Inspired by Herman Melville’s Moby Dick, this show is an energetic, engaging and endearing comedy about a person and a whale. And a fish. And some krill. And another person. And another character introduced later in the show. It’s light, it’s absurd, it’s creative, it’s physically expressive, and it’s cute AF. Performed by one person playing every part (and all the parts of every part, in the case of the whale), Jofus and the Whale relies entirely on physicality, lighting, the use of the space, and very skilled vocal effects to keep the audience entertained for an hour. There is no set and there are no costume changes, but every character and movement is still made so distinct from every other. The minimalistic yet appropriately engaging aesthetic of this work is a lovely showcase of things that are unique to (and are so enjoyable about) independent theatre.
Lily Fish, who plays Jofus and all the other parts, is delightfully clever and a gifted mime artist. Her energetic physicality, generously seasoned with bright facial expressions and versatile vocalizations, makes for a very pleasant entertainment experience. Her act is made of self-contained sequences involving loosely-related characters that are vaguely tied together into a story, but the story is not the focus as much as the individual sequences. There are many callbacks throughout the show, mostly all physical and always neatly executed. And so many poo jokes! The comedic style (which would appeal to anyone who is connected to their inner child) is amusing in itself, but doubly so because of how visibly amused Fish is with her own work. The audience cannot help but mirror her emotions throughout the show, which means there’s a solid vibe of smiling, wonder, playfulness, and childlikeness in the room.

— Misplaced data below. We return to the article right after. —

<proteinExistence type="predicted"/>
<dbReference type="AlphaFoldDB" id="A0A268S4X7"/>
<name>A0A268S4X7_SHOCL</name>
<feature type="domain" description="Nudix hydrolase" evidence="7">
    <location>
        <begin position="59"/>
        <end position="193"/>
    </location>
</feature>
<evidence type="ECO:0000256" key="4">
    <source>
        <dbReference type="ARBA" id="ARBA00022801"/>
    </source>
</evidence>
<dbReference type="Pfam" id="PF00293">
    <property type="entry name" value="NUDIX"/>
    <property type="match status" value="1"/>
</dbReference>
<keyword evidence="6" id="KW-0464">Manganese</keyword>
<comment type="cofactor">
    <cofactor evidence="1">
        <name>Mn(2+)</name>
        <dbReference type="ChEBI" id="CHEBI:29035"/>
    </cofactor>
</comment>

The show is deep in a literal sense, much of it taking place in the depths of the ocean and inside the belly (and other interior parts) of a whale, but in all other senses it is light and easy to process. It’s lovely entertainment, and a refreshing break from real life.